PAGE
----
(Pi.1415926535, CC BY-SA 3.0 <https://creativecommons.org/licenses/by-sa/3.0>, via Wikimedia Commons)


Suspension and return

The Montrealer was suspended north of Springfield, Massachusetts, on April 6, 1987, because of deteriorating track conditions between Brattleboro and Windsor, Vermont. During the suspension, Amtrak offered bus service (operated by Peter Pan Bus Lines) between Burlington, Vermont, and Springfield, with connecting Amtrak service in Springfield.

This situation precipitated the only instance of Amtrak seizing another railroad by eminent domain, followed by the re-sale of the track by Amtrak to the Central Vermont Railway. The matter went all the way to the Supreme Court in National Railroad Passenger Corp. v. Boston & Maine Corp., which upheld Amtrak's action. Led by U.S. Senator Patrick Leahy of Vermont and Representative Silvio Conte of Massachusetts, Congress appropriated $5 million to rebuild the track. Only the section between Windsor and Brattleboro, Vermont, was transferred, however, leaving the Connecticut River Line between East Northfield and Springfield, Massachusetts, as an obstacle.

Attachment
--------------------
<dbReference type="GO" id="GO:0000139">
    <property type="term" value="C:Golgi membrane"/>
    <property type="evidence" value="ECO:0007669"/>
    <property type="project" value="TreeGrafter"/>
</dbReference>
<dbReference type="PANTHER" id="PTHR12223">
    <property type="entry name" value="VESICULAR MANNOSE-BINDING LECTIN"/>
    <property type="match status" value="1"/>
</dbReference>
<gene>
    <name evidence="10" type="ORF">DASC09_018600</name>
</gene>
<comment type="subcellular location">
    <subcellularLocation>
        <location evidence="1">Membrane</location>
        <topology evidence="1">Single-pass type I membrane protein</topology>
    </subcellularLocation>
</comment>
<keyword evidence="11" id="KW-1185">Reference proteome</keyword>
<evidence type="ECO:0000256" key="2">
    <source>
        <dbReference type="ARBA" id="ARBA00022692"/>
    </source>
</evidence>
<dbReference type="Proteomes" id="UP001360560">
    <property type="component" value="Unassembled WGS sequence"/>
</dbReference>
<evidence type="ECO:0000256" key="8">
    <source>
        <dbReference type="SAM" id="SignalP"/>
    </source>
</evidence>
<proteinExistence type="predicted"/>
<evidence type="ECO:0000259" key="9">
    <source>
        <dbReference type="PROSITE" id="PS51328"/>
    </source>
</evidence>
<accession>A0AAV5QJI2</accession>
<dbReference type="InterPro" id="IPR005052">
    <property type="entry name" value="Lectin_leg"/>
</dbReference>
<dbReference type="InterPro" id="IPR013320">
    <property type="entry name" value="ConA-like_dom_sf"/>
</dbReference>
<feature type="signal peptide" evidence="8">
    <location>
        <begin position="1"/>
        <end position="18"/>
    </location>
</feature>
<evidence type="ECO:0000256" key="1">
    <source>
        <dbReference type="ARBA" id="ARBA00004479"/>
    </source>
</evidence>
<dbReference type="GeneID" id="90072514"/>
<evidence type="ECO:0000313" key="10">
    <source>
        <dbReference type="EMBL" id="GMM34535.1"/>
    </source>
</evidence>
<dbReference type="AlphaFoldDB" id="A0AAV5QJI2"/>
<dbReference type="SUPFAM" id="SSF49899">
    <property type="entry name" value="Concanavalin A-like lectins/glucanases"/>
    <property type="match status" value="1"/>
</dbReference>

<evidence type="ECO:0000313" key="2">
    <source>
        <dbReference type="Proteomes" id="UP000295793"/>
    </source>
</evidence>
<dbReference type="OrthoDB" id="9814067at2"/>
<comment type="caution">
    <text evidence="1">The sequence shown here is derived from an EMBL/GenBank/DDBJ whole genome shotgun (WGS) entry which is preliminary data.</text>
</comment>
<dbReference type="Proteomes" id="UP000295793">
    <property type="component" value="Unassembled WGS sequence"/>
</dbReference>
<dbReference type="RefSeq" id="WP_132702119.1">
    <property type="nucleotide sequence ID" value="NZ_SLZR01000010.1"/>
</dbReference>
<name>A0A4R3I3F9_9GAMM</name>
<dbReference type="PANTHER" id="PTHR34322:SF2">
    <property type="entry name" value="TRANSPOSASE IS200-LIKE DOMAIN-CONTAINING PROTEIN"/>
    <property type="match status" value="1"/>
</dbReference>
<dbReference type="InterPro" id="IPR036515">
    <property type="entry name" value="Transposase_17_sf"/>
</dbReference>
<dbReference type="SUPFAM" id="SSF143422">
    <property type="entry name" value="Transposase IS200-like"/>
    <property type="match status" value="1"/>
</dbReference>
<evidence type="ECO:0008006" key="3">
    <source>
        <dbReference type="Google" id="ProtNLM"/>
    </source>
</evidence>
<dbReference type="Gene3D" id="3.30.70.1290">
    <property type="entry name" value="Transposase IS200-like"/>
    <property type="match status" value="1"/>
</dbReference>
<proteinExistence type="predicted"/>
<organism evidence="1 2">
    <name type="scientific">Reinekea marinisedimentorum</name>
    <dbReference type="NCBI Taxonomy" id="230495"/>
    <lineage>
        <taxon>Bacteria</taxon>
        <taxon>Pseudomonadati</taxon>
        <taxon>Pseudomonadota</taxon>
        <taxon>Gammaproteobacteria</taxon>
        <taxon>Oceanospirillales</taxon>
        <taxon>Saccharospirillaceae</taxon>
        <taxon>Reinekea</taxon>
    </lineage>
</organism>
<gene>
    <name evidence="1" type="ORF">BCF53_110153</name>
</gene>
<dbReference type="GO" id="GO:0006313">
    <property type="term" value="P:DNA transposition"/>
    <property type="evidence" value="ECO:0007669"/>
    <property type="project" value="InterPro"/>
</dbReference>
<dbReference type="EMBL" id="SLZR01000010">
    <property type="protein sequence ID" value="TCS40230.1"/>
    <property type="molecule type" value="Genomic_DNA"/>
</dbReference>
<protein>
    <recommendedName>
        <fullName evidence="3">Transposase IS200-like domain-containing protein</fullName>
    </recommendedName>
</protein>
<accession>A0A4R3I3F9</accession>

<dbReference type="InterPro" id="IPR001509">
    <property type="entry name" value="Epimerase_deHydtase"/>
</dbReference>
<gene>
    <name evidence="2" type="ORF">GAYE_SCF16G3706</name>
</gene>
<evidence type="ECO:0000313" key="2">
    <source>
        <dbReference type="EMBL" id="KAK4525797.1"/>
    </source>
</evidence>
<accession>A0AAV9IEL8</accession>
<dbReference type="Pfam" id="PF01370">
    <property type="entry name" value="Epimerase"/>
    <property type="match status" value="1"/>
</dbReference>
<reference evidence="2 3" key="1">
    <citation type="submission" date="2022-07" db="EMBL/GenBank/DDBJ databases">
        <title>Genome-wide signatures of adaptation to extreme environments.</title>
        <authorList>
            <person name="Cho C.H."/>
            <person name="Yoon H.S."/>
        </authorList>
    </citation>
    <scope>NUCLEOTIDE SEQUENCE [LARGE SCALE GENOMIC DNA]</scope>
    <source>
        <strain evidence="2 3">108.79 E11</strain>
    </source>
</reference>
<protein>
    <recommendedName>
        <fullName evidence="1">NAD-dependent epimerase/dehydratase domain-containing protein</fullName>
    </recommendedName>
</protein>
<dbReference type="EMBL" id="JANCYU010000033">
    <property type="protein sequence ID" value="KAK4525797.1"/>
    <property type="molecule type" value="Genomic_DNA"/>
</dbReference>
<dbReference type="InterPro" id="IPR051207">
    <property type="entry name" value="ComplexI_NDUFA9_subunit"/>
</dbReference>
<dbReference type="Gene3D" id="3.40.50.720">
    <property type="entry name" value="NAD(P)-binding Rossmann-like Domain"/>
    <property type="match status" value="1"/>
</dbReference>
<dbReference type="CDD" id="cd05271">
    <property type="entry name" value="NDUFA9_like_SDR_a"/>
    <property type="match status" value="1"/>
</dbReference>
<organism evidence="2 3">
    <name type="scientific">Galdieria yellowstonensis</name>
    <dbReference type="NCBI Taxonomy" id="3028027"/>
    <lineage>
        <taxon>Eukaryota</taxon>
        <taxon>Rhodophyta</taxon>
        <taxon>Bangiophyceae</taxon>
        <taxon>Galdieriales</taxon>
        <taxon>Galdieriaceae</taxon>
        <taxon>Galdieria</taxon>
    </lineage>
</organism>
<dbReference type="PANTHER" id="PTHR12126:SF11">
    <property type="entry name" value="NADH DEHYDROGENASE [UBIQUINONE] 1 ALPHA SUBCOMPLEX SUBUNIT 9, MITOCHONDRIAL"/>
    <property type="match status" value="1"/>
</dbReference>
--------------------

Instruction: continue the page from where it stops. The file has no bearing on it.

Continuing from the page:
The Montrealer was reinstated in July 1989 with a longer routing to avoid the Connecticut River Line. The train used the Central Vermont Railway between East Northfield and New London, Connecticut (with a stop at Amherst to replace the former Northampton stop) and the Northeast Corridor between New London and New Haven. Although slightly slower than the old route, this allowed for safe and reliable service. A special daytime train was run on July 17, 1989; regular service began with the northbound train on the 18th and the southbound on the 19th. On November 1, 1991, an intermediate stop was added at Willimantic, Connecticut.

Montrealer service ended on March 31, 1995, amid a budget crisis. It was replaced with the Vermonter, a daytime train sponsored by the state of Vermont, the next day. The Vermonter terminated at St. Albans rather than Montreal; it was routed over the New Haven-Springfield Line plus a section of the Boston Subdivision to reach the Central Vermont at Palmer.


Montrealer Route.

(Wikipedia, Creative Commons Attribution-ShareAlike License 4.0; via Wikimedia Commons)


Planned extension of the Vermonter to Montreal